The 11th U.S. Circuit Court of Appeals has found that Florida’s policy of separating school bathrooms based on biological sex is not discriminatory or unconstitutional.
In a 7-4 vote on Friday, the court found that the St. Johns County school board did not violate Title IX by not allowing people who say that they are transgender to use the bathrooms of their choice.
The case was brought on by Drew Adams, a biological woman who identifies as a man, who sued the school board in 2017 after being forced to use a girl’s or gender neutral bathroom while attending the Allen D. Nease High School in Ponte Vedra Beach. The former student claimed that the policy violated the Constitution’s Equal Protection clause and Title IX.
Circuit Judge Barbara Lagoa, who was appointed by former President Donald Trump, wrote that Title IX allows separating bathrooms based on sex, citing “the plain and ordinary meaning of ‘sex’ in 1972,” which is when the law went on the books.
Lagoa added that siding with Adams would mean transforming “schools’ living facilities, locker rooms, showers, and sports teams into sex-neutral areas and activities. Whether Title IX should be amended to equate ‘gender identity’ and ‘transgender status’ with ‘sex’ should be left to Congress – not the courts.”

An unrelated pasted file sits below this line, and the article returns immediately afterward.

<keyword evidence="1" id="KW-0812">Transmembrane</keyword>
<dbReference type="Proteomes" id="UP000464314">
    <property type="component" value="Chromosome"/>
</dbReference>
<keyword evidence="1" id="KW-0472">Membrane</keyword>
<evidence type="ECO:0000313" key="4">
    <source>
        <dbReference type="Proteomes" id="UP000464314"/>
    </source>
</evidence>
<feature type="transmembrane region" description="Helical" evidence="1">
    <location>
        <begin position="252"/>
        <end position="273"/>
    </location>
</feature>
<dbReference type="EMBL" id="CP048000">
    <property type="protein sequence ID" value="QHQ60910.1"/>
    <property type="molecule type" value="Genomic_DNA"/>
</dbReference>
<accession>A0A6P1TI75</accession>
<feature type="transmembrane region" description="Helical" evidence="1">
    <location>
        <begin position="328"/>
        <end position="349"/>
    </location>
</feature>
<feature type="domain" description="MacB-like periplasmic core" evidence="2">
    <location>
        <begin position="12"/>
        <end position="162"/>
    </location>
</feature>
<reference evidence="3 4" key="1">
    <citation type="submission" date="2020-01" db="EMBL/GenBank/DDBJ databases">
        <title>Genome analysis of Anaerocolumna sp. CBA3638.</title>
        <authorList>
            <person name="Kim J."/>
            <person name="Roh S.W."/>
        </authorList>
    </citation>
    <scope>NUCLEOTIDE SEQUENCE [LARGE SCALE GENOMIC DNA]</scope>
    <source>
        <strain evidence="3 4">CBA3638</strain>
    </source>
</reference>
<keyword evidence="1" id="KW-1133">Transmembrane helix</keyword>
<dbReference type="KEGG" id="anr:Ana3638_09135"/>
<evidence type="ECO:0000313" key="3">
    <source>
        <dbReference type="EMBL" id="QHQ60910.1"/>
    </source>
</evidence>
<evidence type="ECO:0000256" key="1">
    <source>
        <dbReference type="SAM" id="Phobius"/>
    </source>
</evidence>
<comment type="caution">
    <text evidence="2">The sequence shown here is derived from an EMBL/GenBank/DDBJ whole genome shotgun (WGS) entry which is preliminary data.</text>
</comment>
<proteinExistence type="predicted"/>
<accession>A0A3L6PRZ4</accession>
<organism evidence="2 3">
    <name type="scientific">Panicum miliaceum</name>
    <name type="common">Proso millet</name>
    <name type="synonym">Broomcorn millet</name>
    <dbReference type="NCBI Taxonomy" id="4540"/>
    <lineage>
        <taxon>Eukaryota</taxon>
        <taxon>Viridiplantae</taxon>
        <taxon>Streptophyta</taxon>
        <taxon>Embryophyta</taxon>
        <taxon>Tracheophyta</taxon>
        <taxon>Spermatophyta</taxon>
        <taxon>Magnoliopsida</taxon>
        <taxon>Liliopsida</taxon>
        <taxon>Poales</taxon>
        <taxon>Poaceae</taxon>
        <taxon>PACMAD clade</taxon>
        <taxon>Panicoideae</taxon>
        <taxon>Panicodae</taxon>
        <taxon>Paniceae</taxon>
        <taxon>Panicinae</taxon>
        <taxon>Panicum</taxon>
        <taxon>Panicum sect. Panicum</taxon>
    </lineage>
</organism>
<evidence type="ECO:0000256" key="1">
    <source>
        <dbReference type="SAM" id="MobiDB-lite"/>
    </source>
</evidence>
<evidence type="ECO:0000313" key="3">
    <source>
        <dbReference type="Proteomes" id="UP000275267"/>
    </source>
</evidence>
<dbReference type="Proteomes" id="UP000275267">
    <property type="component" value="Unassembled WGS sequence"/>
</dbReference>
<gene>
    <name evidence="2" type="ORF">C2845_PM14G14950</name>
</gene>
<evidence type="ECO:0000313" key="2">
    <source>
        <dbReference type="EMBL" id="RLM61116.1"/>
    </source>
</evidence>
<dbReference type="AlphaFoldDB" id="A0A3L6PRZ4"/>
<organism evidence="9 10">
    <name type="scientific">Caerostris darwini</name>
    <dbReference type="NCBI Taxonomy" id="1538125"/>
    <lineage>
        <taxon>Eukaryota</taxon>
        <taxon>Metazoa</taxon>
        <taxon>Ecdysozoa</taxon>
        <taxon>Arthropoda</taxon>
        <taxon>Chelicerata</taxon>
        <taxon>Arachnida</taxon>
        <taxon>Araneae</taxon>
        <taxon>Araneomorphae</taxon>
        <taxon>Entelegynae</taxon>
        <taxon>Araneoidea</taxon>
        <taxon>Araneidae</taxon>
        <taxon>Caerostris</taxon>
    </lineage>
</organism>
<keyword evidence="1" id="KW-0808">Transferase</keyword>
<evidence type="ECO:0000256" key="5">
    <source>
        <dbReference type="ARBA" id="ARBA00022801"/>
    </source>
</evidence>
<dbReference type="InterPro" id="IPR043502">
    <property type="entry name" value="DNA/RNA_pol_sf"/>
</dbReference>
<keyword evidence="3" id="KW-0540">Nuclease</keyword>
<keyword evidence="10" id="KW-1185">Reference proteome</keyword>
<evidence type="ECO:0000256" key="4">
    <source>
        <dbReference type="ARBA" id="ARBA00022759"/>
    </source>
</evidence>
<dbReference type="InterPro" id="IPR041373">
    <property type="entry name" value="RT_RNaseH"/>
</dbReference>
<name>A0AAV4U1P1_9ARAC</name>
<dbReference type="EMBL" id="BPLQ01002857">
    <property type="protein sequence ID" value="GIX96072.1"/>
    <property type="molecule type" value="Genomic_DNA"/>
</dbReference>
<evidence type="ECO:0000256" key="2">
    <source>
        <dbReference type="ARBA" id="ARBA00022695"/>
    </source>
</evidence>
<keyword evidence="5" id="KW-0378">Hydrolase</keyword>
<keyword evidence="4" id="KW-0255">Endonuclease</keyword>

The majority opinion also noted that the Supreme Court has “repeatedly recognized the biological differences between the sexes.”
A lawyer representing Adams claimed that the court’s decision is “dangerous.”
“This is an aberrant ruling that contradicts the rulings of every other circuit to consider the question across the country,” Tara Borelli, a lawyer with Lambda Legal representing Adams, said in a statement, according to a report from Reuters. “We will be reviewing and evaluating this dangerous decision over the weekend.”
Reuters noted that “all seven judges in the Atlanta-based appeals court majority were appointed by Republican presidents, including six by Donald Trump, while the four dissenting judges were Democratic appointees.”